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Resident feels drivers need lesson on traffic circles

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Although traffic circles are becoming more and more common across the city, one East Kildonan resident says drivers still need to learn how to use them properly.


Michelle Taylor said she has witnessed drivers having difficulty navigating traffic circles, including the ones located on Roch Street.


Taylor said her 14-year-old son Chris and their dog were almost hit by a driver at an intersection with a traffic circle earlier this fall.


"A lot of people don’t seem to know how to use them. We need to do more education," said Taylor, who uses the traffic circles on Roch a few times a week.


"You could have public meetings, but then again you need to have people who want to learn."


Chris said the driver who nearly hit him and the family dog was travelling at nearly 70 km/h on the residential street.


"Some guy in a big Hummer almost hit me. You can’t say that’s good," he said. "Why don’t they just slow down. I just thought, ‘Oh God, he almost hit me.’"


Taylor said she understands it will take Winnipeggers some time to get used to traffic circles, but stressed drivers need to pay more attention when they get behind the wheel.


"When I grew up there were no traffic circles, so I’m learning as I go," she said.


"The (Roch and Leighton Avenue circle) seems to be worse than others, and I think honestly it’s because this is a busier intersection. You see people just zipping by."


A City of Winnipeg spokeswoman said the city is working with Manitoba Public Insurance to ensure drivers are aware of the proper use of the circles.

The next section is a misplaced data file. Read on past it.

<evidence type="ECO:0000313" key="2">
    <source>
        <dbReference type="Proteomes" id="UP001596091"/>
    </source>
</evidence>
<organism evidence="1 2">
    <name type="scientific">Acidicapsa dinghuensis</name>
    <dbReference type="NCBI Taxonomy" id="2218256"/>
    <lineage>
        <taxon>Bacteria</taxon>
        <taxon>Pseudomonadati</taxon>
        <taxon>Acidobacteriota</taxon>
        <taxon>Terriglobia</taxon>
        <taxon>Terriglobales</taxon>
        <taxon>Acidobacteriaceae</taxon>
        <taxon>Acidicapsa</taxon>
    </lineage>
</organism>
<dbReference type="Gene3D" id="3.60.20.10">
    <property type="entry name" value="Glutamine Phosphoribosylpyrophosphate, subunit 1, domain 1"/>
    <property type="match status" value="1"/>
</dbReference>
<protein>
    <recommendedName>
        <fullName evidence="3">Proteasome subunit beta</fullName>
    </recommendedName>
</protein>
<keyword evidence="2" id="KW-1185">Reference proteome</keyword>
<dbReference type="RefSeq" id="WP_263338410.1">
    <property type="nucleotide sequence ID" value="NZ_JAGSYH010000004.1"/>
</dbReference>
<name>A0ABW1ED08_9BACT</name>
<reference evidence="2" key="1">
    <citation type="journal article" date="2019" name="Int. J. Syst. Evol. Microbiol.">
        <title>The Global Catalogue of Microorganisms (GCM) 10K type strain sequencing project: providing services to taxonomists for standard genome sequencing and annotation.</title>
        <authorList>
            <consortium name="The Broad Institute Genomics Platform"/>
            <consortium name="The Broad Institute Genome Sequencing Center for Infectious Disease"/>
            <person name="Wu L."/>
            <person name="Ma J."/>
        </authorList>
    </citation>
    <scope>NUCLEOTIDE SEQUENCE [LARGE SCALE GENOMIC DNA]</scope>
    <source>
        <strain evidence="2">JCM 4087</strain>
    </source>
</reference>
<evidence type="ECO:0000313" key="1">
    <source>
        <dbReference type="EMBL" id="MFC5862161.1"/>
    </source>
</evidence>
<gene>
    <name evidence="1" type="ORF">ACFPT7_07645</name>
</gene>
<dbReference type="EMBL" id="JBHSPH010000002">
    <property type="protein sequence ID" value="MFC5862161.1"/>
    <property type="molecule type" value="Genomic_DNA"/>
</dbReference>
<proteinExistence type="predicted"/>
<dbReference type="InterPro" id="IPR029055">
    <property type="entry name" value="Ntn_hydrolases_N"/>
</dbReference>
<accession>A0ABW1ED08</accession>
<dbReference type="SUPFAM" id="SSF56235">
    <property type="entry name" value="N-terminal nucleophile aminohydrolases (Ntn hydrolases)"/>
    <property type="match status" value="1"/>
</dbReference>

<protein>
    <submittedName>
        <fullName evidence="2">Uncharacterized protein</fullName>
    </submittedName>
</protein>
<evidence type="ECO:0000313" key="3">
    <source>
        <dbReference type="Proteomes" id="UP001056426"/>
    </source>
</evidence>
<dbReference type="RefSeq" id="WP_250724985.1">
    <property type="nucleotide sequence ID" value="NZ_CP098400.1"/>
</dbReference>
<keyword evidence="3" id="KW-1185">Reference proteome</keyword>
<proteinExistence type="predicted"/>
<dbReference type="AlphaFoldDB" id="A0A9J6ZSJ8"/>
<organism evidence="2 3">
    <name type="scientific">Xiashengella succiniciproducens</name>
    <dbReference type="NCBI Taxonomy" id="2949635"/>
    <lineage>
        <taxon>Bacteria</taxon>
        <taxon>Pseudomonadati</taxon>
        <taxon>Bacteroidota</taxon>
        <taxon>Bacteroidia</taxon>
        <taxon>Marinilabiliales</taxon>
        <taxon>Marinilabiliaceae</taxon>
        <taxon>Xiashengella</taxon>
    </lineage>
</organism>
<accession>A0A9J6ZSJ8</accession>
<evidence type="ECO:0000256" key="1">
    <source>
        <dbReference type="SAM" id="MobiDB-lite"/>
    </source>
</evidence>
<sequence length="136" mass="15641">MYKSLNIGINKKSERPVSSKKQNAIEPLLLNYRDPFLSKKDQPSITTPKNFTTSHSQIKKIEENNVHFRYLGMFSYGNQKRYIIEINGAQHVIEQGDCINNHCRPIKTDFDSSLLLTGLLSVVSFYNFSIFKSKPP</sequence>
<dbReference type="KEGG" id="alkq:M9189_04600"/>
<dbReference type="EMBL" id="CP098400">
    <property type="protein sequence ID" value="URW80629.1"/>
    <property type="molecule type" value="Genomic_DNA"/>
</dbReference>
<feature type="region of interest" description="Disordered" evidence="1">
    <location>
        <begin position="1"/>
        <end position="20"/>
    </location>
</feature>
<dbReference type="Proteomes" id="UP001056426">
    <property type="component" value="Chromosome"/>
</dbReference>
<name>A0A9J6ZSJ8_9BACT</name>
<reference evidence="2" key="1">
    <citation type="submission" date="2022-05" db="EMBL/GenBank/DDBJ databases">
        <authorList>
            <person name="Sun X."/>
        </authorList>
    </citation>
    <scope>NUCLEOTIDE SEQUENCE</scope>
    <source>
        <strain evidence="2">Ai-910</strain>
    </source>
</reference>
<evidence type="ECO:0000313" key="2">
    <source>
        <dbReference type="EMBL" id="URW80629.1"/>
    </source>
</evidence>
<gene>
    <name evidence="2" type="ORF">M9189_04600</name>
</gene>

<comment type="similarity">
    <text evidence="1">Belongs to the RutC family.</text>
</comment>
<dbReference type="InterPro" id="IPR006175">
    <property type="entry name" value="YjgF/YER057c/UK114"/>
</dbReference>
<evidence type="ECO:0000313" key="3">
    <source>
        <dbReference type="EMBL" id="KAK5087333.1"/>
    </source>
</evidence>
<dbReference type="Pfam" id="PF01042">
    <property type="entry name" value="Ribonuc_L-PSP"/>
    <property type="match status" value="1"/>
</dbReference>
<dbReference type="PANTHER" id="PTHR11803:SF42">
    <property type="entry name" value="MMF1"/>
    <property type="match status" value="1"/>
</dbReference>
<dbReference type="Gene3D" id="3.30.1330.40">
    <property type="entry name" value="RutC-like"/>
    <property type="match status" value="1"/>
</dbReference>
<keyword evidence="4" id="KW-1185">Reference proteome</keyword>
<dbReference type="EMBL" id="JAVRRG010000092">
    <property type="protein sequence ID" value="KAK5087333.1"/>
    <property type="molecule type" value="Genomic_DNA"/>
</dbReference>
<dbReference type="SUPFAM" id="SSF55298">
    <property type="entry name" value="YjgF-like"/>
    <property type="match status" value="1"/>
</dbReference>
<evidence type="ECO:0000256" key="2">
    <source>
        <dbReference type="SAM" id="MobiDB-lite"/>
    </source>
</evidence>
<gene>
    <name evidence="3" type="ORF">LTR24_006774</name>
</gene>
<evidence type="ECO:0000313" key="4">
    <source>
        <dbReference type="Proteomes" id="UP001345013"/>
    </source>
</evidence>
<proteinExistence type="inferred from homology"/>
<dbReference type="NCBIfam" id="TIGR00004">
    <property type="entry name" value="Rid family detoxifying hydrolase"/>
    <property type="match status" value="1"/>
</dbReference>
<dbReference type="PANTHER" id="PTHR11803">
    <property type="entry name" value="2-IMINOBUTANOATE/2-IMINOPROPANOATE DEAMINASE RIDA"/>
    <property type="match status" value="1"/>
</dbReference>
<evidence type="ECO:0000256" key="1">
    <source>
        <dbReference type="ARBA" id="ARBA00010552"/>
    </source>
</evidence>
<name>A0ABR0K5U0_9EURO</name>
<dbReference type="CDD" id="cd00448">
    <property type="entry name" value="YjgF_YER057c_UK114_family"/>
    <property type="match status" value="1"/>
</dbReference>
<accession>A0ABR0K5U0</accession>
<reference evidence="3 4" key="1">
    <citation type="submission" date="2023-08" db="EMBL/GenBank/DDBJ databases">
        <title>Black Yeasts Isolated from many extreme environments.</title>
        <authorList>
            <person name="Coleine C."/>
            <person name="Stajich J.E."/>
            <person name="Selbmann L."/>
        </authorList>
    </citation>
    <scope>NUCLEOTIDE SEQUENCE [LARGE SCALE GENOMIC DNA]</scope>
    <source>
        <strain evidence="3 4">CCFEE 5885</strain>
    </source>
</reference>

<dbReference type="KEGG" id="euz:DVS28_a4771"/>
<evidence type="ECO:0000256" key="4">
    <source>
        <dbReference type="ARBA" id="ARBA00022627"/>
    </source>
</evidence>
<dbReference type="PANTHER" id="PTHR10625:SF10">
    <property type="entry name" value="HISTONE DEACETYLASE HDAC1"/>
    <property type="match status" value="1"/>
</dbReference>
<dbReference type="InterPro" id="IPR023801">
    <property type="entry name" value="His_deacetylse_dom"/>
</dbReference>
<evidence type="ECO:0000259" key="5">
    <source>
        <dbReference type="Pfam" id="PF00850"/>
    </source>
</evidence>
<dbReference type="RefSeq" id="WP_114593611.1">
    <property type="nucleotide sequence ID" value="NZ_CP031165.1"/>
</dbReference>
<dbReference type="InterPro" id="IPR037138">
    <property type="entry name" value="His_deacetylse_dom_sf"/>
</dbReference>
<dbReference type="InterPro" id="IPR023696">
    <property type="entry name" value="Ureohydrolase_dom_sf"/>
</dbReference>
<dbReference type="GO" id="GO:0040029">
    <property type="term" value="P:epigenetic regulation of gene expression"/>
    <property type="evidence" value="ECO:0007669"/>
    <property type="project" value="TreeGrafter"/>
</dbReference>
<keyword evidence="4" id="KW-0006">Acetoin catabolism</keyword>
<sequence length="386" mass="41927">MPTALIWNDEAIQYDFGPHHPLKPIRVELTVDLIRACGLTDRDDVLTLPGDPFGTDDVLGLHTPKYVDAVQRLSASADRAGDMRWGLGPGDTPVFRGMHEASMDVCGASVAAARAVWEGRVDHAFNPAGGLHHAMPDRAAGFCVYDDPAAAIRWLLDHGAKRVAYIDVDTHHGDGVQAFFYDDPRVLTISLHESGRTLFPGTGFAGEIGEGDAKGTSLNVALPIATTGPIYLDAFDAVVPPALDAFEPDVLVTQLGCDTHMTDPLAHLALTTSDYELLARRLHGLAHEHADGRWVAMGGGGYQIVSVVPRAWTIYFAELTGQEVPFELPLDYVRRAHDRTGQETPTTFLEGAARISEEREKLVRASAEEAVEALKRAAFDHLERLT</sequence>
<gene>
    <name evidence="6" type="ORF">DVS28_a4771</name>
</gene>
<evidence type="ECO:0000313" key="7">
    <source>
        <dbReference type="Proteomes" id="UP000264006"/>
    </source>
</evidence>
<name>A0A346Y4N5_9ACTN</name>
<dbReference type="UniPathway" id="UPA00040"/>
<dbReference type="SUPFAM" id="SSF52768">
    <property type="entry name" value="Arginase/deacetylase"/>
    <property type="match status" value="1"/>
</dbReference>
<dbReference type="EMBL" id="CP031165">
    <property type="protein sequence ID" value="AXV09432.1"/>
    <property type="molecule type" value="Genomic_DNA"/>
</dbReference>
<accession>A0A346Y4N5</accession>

"The city works with MPI, the entity charged with driver education, to make sure that they have the most recent information about traffic issues so that they can update their driver education programs," Tammy Melesko said.


"There is also information on the city’s website."


The city’s website indicates drivers should remember the following when approaching a traffic circle:


• slow your speed when approaching the intersection


• stop in advance of the sidewalk if pedestrians are crossing


• yield to vehicles that arrive first at the intersection


• yield to vehicles on the right if arriving at the same time


• keep to the right and travel around the traffic circle in a counterclockwise direction
For more information on traffic circles visit www.winnipeg.ca/publicworks/InformationAndResources/TrafficControl/TrafficCalming/TrafficCircle.asp.


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adrian.alleyne@canstarnews.com

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